Voters Ultimately Divided On Banning Scary Looking Guns

Despite all the caterwauling by Democrats in their quest to limit the Constitution Rights of citizens (2nd, 4th, 6th, and so on), along with their sit-in cry-fest, the American public is just not ready for their brand of gun grabbing

(NBC News)  With gun policy taking center stage on Capitol Hill in the aftermath of the June 12 mass shooting in Orlando, Americans still remain lukewarm to sweeping gun control compared to the mid-1990s, when public opinion propelled a 10-year assault weapons ban into law.

Fifty percent of voters say that they are concerned that the government will go too far in restricting the rights of citizens to own guns, according to a new NBC News/Wall Street Journal poll, while 47 percent said they were more concerned that authorities would not do enough to regulate access to firearms.

And therein lies one of the big problems: Government. We could implement better measures to restrict firearms from people who really should not have them, namely terrorists, those who have show a propensity for getting involved in radical Islamist movements, and a few other very limited folks, but, there is a serious concern that Democrats will use these powers to deny law abiding American citizens their 2nd Amendment rights based on bureaucratic say-so. Especially as Democrats are uninterested in Due Process, and are thrilled with the prospect of making citizens guilty till proven innocent.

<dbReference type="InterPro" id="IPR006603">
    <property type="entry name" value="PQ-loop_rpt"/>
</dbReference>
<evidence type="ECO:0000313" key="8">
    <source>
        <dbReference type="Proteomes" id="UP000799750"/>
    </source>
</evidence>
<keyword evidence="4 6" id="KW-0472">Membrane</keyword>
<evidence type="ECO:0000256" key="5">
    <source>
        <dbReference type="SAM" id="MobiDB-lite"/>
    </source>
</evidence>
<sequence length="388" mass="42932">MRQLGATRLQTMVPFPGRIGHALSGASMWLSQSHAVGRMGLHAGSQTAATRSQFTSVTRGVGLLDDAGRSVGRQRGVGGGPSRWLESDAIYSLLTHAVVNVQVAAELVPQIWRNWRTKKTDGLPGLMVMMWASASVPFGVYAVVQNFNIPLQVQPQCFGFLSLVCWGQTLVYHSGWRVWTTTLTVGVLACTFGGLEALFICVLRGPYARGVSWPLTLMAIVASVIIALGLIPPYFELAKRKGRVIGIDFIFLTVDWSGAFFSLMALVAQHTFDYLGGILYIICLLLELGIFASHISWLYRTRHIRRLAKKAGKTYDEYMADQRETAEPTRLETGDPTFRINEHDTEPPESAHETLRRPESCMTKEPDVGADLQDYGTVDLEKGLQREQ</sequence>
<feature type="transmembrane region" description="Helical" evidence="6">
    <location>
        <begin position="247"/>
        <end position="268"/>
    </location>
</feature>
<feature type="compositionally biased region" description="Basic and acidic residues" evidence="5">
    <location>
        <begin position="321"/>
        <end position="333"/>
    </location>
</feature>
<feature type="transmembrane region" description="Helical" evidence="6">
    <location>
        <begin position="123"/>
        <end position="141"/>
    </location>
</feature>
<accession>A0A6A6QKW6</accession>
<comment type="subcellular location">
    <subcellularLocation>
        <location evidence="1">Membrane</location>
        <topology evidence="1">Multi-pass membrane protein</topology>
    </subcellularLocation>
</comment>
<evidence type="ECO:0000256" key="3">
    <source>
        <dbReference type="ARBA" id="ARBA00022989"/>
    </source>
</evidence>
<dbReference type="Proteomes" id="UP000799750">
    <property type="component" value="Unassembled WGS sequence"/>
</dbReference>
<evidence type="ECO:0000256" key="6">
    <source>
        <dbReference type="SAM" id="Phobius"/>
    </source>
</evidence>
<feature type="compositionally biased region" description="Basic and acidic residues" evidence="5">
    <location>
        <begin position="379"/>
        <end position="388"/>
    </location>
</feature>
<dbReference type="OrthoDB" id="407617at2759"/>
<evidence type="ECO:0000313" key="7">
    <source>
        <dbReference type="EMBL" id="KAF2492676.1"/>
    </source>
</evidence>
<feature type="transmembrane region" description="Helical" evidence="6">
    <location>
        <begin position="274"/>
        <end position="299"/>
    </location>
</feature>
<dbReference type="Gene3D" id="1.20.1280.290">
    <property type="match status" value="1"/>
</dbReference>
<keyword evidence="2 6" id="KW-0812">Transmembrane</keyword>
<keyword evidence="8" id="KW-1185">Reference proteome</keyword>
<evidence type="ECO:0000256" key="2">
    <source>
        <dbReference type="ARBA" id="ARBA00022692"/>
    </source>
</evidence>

A ban on the sale of the semi-automatic firearms referred to as assault weapons remains relatively popular, according to a new NBC News/Wall Street Journal poll, with 51 percent of voters supporting such a ban while 31 percent oppose it.

Quick, which one can do more damage?

What’s more, asked now how they would describe a proposal to ban the sale, voters are split on whether the ban would be worthwhile.